You are unique. Yes, you re­ally are! What’s good for you isn’t nec­es­sar­ily good for me. Your carb tol­er­ance is my muf­fin top (and it goes far fur­ther than that.) Here’s a new ap­proach to health that starts with you.

Fairlady - - CONTENTS - By Anna Rich

ITwas a mam­moth project. Over the 10 years lead­ing up to the mil­len­nium, sci­en­tists from around the world worked to­gether on the Hu­man Genome Project to iden­tify and se­quence the chem­i­cal com­po­nents of the hu­man genome (the com­plete set of our DNA, in­clud­ing all our genes). Their goal was to iden­tify all 3.3 bil­lion of the base pairs (ade­nine, cy­to­sine, gua­nine and thymine, ab­bre­vi­ated to A, C, G, and T) that com­prise that genome. We said it was mam­moth! The rea­son? The se­quenc­ing of the bases of the DNA mol­e­cule de­ter­mines what con­trols our growth, de­vel­op­ment, func­tion­ing and re­pro­duc­tion. So it’s the key that un­locks (some of) the mys­ter­ies of life, re­ally. And they did it!

Se­quenc­ing the genome means we can see which ge­netic vari­ants

Se­quenc­ing the genome means we can see which ge­netic vari­ants up the risk of dis­eases like di­a­betes and can­cer, and we will also be able to cus­tom-de­sign med­i­ca­tions for some­one’s spe­cific genome.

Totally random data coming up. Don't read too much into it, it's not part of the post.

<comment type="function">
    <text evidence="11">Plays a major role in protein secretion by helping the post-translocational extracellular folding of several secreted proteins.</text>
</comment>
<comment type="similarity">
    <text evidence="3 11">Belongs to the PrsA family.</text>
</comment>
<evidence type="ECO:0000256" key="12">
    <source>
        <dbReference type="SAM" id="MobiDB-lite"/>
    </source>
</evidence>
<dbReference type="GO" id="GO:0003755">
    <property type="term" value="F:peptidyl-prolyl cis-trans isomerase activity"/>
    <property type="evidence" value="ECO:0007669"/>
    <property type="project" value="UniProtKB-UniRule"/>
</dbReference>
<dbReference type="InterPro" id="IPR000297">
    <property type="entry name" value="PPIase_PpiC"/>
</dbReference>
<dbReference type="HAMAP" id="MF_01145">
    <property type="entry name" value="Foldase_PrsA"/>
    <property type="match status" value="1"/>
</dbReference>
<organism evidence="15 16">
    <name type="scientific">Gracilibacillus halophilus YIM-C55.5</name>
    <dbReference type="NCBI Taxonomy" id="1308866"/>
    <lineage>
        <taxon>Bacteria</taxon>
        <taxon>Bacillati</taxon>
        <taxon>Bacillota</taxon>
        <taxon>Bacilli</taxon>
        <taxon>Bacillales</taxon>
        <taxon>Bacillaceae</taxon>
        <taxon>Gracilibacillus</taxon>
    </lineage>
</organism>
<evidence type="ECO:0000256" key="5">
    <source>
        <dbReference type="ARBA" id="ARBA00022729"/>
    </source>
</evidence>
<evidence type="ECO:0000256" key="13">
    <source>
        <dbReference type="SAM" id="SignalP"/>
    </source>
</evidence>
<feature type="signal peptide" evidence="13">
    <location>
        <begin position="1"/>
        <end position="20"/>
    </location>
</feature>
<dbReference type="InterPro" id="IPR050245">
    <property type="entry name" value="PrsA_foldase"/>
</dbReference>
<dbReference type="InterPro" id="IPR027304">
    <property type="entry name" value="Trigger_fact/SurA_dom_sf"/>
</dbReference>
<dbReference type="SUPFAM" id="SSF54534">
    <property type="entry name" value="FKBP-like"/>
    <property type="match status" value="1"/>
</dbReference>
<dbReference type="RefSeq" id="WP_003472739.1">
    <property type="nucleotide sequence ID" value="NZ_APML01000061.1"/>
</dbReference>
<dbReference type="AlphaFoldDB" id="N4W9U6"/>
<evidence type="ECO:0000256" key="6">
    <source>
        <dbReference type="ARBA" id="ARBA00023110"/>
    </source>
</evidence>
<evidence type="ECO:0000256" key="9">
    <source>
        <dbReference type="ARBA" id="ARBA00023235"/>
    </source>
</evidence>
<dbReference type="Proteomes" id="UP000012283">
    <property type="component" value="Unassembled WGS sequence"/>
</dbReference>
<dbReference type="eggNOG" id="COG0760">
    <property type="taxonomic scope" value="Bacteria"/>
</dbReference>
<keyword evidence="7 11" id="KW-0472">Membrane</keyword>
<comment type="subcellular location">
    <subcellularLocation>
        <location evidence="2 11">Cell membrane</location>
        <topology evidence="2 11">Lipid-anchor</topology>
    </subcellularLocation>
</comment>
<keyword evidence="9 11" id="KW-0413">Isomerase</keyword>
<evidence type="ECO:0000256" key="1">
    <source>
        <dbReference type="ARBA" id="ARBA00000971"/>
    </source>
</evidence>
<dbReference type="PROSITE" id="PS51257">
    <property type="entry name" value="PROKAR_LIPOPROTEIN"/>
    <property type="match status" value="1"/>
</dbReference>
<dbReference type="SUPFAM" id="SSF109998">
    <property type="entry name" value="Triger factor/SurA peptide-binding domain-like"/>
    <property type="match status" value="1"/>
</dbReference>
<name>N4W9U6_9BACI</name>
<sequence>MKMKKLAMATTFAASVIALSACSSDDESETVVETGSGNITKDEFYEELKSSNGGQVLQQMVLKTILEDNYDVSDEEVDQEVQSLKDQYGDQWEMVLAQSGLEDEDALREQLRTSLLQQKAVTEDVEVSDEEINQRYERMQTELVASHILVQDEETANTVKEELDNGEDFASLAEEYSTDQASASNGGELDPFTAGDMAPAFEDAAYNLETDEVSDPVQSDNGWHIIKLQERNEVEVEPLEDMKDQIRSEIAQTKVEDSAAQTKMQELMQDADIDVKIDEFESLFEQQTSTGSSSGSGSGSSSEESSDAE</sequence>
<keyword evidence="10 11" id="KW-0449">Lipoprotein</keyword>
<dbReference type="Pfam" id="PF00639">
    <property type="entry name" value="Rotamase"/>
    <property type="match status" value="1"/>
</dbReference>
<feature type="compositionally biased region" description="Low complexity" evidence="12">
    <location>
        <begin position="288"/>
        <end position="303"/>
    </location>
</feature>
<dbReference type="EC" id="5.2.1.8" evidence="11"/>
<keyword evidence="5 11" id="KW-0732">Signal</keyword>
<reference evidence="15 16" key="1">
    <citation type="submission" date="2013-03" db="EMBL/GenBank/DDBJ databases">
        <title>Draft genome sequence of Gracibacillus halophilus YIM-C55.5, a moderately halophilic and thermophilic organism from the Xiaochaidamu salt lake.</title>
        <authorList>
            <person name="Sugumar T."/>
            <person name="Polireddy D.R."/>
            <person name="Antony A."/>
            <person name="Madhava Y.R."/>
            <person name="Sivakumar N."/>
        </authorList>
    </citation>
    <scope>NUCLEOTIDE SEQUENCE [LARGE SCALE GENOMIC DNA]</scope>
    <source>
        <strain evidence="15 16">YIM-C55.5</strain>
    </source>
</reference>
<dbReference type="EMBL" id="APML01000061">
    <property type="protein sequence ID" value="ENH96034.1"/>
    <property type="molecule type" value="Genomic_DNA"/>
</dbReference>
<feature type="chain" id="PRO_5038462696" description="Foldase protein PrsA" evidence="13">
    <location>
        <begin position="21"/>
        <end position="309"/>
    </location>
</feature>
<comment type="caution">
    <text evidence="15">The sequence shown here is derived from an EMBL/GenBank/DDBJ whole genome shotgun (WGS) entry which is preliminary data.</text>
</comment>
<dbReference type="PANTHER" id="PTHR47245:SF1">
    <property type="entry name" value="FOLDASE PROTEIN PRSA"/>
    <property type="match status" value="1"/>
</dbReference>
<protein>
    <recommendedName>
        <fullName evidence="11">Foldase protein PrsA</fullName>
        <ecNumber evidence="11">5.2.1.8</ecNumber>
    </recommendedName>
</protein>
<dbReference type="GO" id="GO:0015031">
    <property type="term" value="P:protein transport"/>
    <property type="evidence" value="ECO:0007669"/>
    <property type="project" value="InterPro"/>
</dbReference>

up the risk of dis­eases like di­a­betes and can­cer, and we will also be able to cus­tom-de­sign med­i­ca­tions for some­one’s spe­cific genome, mak­ing the med­i­ca­tion more ef­fec­tive and po­ten­tially re­duc­ing side ef­fects.


We may have se­quenced the genome, but noth­ing is writ­ten in stone: genes re­act to their en­vi­ron­ment – to things like the food we eat, who we in­ter­act with, when and how much we sleep, and how we ex­er­cise. Genes can be turned off and on. If you think of the hu­man life­span as a very long movie, says What is Epi­ge­net­ics? (a great on­line re­source), ‘the cells are the ac­tors and ac­tresses, es­sen­tial units that make up the movie. DNA is the script – in­struc­tions for all the par­tic­i­pants of the movie to per­form their roles. The DNA se­quence is the words in the script, and cer­tain blocks of these words that in­struct key ac­tions or events to take place are the genes. The con­cept of ge­net­ics is like screen­writ­ing. The con­cept of epi­ge­net­ics [bi­o­log­i­cal mech­a­nisms that switch genes on and off] is like di­rect­ing. The script can be the same, but the direc­tor can choose to elim­i­nate or tweak cer­tain scenes or di­a­logue, al­ter­ing the movie for bet­ter or worse’.


The way the food we eat in­ter­acts with our genes to af­fect our health is an ex­cit­ing new area of study called nu­trige­nomics, which is a nutri­tional guide to prevent­ing and man­ag­ing dis­eases as­so­ci­ated with obe­sity. A lengthy list of ge­netic vari­ants called ‘snips’ (sin­gle nu­cleo­tide poly­mor­phisms, or SNPs) are as­so­ci­ated with com­mon chronic dis­eases, es­pe­cially in tan­dem with par­tic­u­lar di­ets or foods. ‘We have loads of gene vari­ants, and it’s per­fectly nor­mal,’ Rochez O’Grady ex­plains.